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Head first servlets and JSP: passing the Sun Certified Web Component Developer exam (SCWCD)
Basham B., Sierra K., Bates B., O’Reilly & Associates, Inc., Sebastopol, CA, 2004. 886 pp. Type: Book (9780596005405)
Date Reviewed: Feb 13 2006

A complex ecosystem of tools and techniques has emerged around Web application development in the last few years. Within this ecosystem, Java technologies play a major role, with a myriad of frameworks to facilitate Web developers’ tasks. However, you cannot start using frameworks such as Struts, WebWork, Spring, Tapestry, and the like from scratch. First, you must familiarize yourself with the foundations these frameworks are built upon: servlets and JavaServer Pages (JSP). That is where books like this one come into play.

The “Head First” series is famed among practitioners because of its informal style. As “the first GUI-based technical books,” they are written to reinforce learning. Their overabundance of hand-annotated diagrams is their most prominent feature, as well as the substitution of dialogs between fictional characters for the more impersonal prose style typical in technical books. This emphasis on telling stories instead of lecturing introduces some redundancy (a lot of it, actually), but it fosters retention and recall.

This book is aimed at those developers who want to pass the Sun Certified Web Component Developer (SCWCD) exam. This goal fits well with the “Head First” style. Moreover, given that the authors are also responsible for the actual SCWCD exam questions, you will certainly find this book extremely valuable if you intend to get the Sun certification. If you don’t, you will still find a thorough introduction to Java servlets and JSP, although I’d prefer more end-to-end practical examples.

The book starts with an introductory section that briefly presents hypertext transfer protocol (HTTP), Hypertext Markup Language (HTML), Apache, servlets, JSP, and the typical architecture of a Web application. Once this background material is covered, you will develop a complete Web application from start to finish, the only one in this hefty volume: a beer advisor (yes, that’s right) using the model-view-controller (MVC) design pattern. In MVC, a servlet (controller) receives user requests, calls the application logic (model), and dispatches the result to the proper JSP (view).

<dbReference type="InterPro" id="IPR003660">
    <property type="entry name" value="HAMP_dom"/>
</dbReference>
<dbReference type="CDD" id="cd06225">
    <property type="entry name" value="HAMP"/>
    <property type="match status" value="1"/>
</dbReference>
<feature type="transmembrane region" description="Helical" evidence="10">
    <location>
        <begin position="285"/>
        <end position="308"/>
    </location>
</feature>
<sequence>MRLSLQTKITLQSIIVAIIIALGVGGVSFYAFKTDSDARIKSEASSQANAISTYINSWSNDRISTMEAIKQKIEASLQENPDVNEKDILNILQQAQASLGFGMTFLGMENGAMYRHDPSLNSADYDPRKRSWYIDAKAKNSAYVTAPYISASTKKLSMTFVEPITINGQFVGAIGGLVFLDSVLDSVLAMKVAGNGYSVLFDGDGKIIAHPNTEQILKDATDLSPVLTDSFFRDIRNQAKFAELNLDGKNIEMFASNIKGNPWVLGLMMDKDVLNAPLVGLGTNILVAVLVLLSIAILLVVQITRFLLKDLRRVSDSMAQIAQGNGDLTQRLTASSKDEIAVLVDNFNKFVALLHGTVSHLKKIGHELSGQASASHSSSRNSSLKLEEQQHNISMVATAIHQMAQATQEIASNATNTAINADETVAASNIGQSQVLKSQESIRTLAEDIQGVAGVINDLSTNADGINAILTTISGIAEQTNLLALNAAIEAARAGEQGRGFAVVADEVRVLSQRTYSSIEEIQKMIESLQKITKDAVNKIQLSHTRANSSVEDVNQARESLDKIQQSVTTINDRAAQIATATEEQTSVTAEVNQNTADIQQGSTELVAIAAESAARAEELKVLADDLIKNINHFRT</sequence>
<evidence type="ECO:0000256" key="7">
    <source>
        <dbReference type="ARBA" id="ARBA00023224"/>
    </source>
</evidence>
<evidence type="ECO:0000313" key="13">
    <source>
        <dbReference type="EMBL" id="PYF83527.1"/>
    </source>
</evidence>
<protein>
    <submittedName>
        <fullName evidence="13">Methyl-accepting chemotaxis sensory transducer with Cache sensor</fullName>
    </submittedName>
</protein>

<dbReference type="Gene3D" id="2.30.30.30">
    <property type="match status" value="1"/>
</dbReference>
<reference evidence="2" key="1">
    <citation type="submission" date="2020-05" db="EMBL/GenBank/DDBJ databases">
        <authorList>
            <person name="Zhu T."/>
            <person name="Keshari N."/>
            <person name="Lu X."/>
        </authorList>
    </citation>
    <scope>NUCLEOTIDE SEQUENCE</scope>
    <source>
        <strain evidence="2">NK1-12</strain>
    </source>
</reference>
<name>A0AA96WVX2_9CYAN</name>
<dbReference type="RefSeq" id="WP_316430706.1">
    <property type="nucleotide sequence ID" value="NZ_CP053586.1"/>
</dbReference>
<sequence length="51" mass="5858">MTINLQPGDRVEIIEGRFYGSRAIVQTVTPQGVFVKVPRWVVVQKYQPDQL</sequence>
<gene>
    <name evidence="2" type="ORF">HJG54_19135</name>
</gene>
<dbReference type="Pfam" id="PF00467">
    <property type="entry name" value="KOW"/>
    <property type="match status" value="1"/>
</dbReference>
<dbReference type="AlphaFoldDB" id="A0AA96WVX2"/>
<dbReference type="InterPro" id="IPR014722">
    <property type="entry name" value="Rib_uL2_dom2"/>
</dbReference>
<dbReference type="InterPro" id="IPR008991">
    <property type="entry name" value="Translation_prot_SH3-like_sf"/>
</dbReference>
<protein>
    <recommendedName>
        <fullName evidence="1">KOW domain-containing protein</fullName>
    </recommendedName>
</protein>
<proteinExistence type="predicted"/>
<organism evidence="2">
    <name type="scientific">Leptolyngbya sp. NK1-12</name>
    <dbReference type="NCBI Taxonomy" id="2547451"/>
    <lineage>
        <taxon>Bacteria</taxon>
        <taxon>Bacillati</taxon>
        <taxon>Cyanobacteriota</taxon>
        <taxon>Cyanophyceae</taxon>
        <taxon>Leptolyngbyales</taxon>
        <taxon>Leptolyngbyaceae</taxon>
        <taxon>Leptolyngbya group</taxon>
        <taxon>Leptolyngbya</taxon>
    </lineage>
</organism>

Almost 500 pages at the core of this book discuss servlets, JSP, and tags in detail. Since JSPs are compiled into servlets by the Web application container, servlets are dealt with first. These chapters introduce readers to the main classes in the servlet application programming interface (API), as well as to the peculiar terminology used in Java Web applications. JSP syntax is thoroughly analyzed, and the case is clearly made for scriptless JSPs, which help avoid the common maintenance nightmare Web applications usually end up being. Finally, standard JSP Standard Tag Library (JSTL) tags and custom tag development are addressed in their own chapters.

The book’s final chapters address common issues in Web application development, from deployment to security. Here, you will discover interception filters, request and response wrappers, common Java 2 Platform, Enterprise Edition (J2EE) design patterns, and even a brief introduction to Struts (arguably the most popular Java Web application framework). An appendix containing a mock SCWCD exam ends the book, so that you can test yourself to see if you are prepared to face the real SCWCD exam.

This book might be a good starting point for those interested in coming to grips with Web application development in Java. The engaging “Head First” style can push you up the learning curve associated with acquiring new skills. In this case, you will certainly feel that you can pass the exam. This book might also be helpful as a tutorial on servlets and JSP, although prior experience with Web application development might be necessary for you to grasp all you need to build a real Web application.

Reviewer:  Fernando Berzal Review #: CR132424 (0701-0018)
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